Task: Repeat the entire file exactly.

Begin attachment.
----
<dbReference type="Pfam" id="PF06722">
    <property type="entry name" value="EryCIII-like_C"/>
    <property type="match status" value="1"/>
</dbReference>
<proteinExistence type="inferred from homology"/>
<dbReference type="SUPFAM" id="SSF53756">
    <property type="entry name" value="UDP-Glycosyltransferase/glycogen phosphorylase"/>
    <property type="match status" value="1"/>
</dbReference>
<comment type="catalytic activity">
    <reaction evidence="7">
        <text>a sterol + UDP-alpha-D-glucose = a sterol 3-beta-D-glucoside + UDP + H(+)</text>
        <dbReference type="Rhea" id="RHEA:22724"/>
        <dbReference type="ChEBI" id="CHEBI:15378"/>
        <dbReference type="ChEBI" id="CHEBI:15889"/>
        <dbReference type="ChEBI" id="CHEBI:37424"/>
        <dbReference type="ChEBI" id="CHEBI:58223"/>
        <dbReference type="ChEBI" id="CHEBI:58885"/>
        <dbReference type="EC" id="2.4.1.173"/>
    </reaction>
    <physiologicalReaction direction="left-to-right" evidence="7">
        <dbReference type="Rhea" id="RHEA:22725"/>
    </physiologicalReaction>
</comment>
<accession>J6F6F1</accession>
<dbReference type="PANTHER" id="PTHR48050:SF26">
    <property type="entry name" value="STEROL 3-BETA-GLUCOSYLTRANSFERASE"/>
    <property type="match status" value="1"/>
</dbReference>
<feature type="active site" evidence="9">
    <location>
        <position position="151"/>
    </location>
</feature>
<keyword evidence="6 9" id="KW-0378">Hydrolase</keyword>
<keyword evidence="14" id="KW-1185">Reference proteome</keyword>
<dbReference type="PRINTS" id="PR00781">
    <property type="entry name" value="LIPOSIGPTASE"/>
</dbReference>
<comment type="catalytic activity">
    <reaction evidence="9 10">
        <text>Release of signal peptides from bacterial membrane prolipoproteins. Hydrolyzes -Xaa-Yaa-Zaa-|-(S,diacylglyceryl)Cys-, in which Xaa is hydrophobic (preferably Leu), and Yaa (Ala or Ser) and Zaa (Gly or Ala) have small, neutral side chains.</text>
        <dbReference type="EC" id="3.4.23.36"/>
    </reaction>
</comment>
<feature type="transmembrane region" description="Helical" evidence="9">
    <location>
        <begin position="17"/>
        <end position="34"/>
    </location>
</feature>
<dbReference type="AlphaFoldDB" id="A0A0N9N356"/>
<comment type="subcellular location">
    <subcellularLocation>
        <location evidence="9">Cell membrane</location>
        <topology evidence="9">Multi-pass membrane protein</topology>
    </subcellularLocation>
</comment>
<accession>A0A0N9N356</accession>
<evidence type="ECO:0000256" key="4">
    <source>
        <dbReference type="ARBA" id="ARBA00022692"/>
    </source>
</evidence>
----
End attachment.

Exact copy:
<dbReference type="Pfam" id="PF06722">
    <property type="entry name" value="EryCIII-like_C"/>
    <property type="match status" value="1"/>
</dbReference>
<proteinExistence type="inferred from homology"/>
<dbReference type="SUPFAM" id="SSF53756">
    <property type="entry name" value="UDP-Glycosyltransferase/glycogen phosphorylase"/>
    <property type="match status" value="1"/>
</dbReference>
<comment type="catalytic activity">
    <reaction evidence="7">
        <text>a sterol + UDP-alpha-D-glucose = a sterol 3-beta-D-glucoside + UDP + H(+)</text>
        <dbReference type="Rhea" id="RHEA:22724"/>
        <dbReference type="ChEBI" id="CHEBI:15378"/>
        <dbReference type="ChEBI" id="CHEBI:15889"/>
        <dbReference type="ChEBI" id="CHEBI:37424"/>
        <dbReference type="ChEBI" id="CHEBI:58223"/>
        <dbReference type="ChEBI" id="CHEBI:58885"/>
        <dbReference type="EC" id="2.4.1.173"/>
    </reaction>
    <physiologicalReaction direction="left-to-right" evidence="7">
        <dbReference type="Rhea" id="RHEA:22725"/>
    </physiologicalReaction>
</comment>
<accession>J6F6F1</accession>
<dbReference type="PANTHER" id="PTHR48050:SF26">
    <property type="entry name" value="STEROL 3-BETA-GLUCOSYLTRANSFERASE"/>
    <property type="match status" value="1"/>
</dbReference>
<feature type="active site" evidence="9">
    <location>
        <position position="151"/>
    </location>
</feature>
<keyword evidence="6 9" id="KW-0378">Hydrolase</keyword>
<keyword evidence="14" id="KW-1185">Reference proteome</keyword>
<dbReference type="PRINTS" id="PR00781">
    <property type="entry name" value="LIPOSIGPTASE"/>
</dbReference>
<comment type="catalytic activity">
    <reaction evidence="9 10">
        <text>Release of signal peptides from bacterial membrane prolipoproteins. Hydrolyzes -Xaa-Yaa-Zaa-|-(S,diacylglyceryl)Cys-, in which Xaa is hydrophobic (preferably Leu), and Yaa (Ala or Ser) and Zaa (Gly or Ala) have small, neutral side chains.</text>
        <dbReference type="EC" id="3.4.23.36"/>
    </reaction>
</comment>
<feature type="transmembrane region" description="Helical" evidence="9">
    <location>
        <begin position="17"/>
        <end position="34"/>
    </location>
</feature>
<dbReference type="AlphaFoldDB" id="A0A0N9N356"/>
<comment type="subcellular location">
    <subcellularLocation>
        <location evidence="9">Cell membrane</location>
        <topology evidence="9">Multi-pass membrane protein</topology>
    </subcellularLocation>
</comment>
<accession>A0A0N9N356</accession>
<evidence type="ECO:0000256" key="4">
    <source>
        <dbReference type="ARBA" id="ARBA00022692"/>
    </source>
</evidence>